sprite writes
broodings from the burrow

June 10, 2010

game time, a night in, and a morning with friends
posted by soe 10:31 pm

Honestly, I feel like time is whooshing past me at a ridiculous pace. How is it already Thursday? And, yet, time is inching along. How is it only Thursday?

But the important thing is it is Thursday. Time for three beautiful things from the past week:

1. Rudi and I happened to have baseball tickets for the night that rookie phenom Stephen Strasburg was set to make his major league debut. The kid was only drafted last year and is barely old enough to have celebratory champagne dumped over his head. I admit that I fully expected the weight of an entire region and the rush to bring him up from the minors to cause him to self-destruct part way into the first inning, but I was wrong in my misgivings. Instead, while he started out throwing a fair number of balls and although he did give up a two-run homer, he set a new club record for strikeouts in a game (14), gave up nary a walk, and clinched a win in front of a raucous crowd of 40,000+. And all in less than 2 1/2 hours!

2. Rudi and I are dragging a bit, so we spend the evening coloring.

3. Friends invite me to join them for a weekday morning outing. I’m delighted to accompany them in their mischief-making.

How about you? What’s been beautiful in your world?

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ten on … late wednesday night
posted by soe 2:37 am

So, I meant to post my Ten on Tuesday yesterday — y’know, when it was Tuesday. But life got in the way both yesterday and earlier today and now is when I find myself with the time to sit down and respond to this week’s topic:

10 Favorite Children’s Books

I tried to come up with picture book-type books, but I had a hard time recalling too many, so I morphed over to chapter books. Some of those may border more on the YA classification, but it’s a fuzzy boundary anyway.

  1. Horton Hears a Who by Dr. Seuss (Most important book I’ve ever read.)
  2. The Please and Thank You Book by Richard Scarry (Richard Scarry is so good he can even make mannerly lessons fun.)
  3. The Polar Express by Chris Van Allsburg (My high school French teacher first read this to us when we were seniors, and I hope someday to track down a copy in French to read to myself at the holidays.)
  4. Snow White and Rose Red by the Grimm Brothers (I remember borrowing this several times from the library at my elementary school.)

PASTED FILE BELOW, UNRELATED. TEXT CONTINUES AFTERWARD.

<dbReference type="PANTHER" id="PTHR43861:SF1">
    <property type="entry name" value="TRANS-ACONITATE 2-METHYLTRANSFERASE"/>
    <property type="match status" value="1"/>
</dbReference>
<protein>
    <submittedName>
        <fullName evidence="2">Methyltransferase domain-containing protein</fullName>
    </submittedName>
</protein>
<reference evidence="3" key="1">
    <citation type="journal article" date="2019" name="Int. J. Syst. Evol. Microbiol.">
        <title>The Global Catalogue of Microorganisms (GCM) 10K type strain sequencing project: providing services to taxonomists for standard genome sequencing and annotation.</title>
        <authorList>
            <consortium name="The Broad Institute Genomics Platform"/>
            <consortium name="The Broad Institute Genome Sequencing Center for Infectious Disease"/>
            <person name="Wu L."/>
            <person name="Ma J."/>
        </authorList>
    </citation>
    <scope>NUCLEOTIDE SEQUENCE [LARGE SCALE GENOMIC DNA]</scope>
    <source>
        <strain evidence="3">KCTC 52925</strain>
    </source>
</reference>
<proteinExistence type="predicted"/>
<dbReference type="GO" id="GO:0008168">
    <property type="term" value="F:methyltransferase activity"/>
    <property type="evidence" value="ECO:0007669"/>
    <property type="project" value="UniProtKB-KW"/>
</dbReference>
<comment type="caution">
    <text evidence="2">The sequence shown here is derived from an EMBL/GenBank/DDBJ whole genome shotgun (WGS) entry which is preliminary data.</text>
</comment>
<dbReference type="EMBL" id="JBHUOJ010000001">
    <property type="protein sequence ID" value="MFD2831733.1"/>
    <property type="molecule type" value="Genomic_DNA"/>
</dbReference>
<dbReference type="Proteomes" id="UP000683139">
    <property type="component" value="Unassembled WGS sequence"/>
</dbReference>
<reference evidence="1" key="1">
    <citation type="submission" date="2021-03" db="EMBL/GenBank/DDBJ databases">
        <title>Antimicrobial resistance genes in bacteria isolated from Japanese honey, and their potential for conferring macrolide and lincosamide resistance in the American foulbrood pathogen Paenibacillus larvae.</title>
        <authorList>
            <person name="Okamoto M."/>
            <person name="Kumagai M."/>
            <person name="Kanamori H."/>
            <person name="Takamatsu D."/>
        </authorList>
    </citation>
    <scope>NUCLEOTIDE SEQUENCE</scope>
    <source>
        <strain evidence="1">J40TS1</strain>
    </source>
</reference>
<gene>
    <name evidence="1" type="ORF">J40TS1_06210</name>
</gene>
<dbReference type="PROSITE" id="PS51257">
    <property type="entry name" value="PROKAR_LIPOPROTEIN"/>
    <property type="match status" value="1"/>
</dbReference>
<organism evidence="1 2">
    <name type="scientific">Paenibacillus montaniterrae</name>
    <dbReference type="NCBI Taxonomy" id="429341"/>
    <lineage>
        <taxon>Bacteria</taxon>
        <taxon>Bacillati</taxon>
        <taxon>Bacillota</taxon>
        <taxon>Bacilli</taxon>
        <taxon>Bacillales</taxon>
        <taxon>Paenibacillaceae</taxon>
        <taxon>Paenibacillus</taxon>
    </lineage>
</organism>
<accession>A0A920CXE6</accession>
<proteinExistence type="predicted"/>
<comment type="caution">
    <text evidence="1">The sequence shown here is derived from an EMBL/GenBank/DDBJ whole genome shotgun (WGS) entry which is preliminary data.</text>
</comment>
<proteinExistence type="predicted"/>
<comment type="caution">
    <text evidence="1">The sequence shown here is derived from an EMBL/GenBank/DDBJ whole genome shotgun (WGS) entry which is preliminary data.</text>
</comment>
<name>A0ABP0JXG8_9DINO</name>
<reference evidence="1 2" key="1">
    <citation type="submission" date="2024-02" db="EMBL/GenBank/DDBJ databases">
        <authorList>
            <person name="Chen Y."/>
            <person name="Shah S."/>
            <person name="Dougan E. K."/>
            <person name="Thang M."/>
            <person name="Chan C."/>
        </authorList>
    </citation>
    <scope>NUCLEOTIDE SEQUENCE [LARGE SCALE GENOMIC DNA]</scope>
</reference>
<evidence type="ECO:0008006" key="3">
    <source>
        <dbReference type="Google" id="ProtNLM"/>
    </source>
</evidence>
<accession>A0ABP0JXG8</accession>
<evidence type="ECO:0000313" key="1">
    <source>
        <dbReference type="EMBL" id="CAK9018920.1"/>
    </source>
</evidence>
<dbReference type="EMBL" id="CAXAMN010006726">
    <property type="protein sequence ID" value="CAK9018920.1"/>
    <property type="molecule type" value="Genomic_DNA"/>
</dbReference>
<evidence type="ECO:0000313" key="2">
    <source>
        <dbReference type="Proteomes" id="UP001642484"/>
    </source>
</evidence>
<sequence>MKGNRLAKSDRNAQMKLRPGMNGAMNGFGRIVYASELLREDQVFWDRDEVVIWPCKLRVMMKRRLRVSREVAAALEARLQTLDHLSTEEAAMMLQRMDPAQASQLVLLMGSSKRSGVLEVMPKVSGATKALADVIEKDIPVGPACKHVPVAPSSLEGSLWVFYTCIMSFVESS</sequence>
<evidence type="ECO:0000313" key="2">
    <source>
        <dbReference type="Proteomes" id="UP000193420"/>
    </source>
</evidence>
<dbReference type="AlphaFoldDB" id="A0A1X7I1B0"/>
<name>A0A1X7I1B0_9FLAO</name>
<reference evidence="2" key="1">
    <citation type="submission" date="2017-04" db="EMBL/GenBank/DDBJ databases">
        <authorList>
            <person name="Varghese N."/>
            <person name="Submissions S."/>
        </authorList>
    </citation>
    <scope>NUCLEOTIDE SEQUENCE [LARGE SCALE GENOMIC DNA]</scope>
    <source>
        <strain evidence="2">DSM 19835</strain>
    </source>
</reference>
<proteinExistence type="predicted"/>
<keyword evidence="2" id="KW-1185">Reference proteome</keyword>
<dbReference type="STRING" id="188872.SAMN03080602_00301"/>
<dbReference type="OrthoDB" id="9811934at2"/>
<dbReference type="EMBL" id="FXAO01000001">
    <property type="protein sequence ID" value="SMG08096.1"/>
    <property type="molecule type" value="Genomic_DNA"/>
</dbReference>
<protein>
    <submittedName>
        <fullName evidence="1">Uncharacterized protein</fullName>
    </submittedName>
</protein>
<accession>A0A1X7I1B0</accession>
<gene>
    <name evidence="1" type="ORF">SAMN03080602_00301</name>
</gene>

5. The Lion, the Witch, and the Wardrobe by C.S. Lewis (When our public library was about to be dedicated, the children’s librarian came to our elementary school and read this to us.)
  6. The Trixie Belden series by Kathryn Kenny (It was actually a great relief to me to discover that these books, like Nancy Drew or the more recent Warriors series, are written by a publishing collective. I loved a great many of these (particularly the first ten or so), but periodically come across a dud, like the one I bought last year. Anyway, Nancy might have had the budding adult independence, the handsome college quarterback boyfriend, and the convertible, but Trixie was more instantly relatable with chores and schoolwork and annoying brothers. Plus, she had a clubhouse and the rest of the Bob-White Gang.)
  7. Little Women by Louisa May Alcott (Still one of my favorite books of all time. Who didn’t want to be Jo?)
  8. Anne of Green Gables by L.M. Montgomery (Ditto. Plus Anne holds up so much better in her sequels than Jo did in hers.)
  9. Harry Potter and the Sorcerer’s Stone by J.K. Rowling (This book has to rival Little Women for being the most frequently re-read book in my life.)
  10. A Wrinkle in Time by Madeleine L’Engle (Meg, Charles Wallace, the witches… The concept of tesserecting. Physics. Honestly, this book is what gives me any hope for science.)

Wow! I thought that would be so much easier than it was. I had to leave out so many favorites — The Little House books, Heidi, The Secret Garden, Eight Cousins, Ballet Shoes, the Lord of the Rings trilogy…

I also remember liking a series of picture books my brother was fond of, but which I can’t remember any title or author details. But it’s about a little old man and a little old woman who get married. And in another book they drive their old-fashioned car in a rally of sorts. (I could be muddling the details. They might not be in the same series, but I believe are by the same author/illustrator. Ringing any bells for people? Dad?

Finally, leave your own list in the comments. I still read kiddie lit with alarming regularity and would love to check out what’s been important to you.

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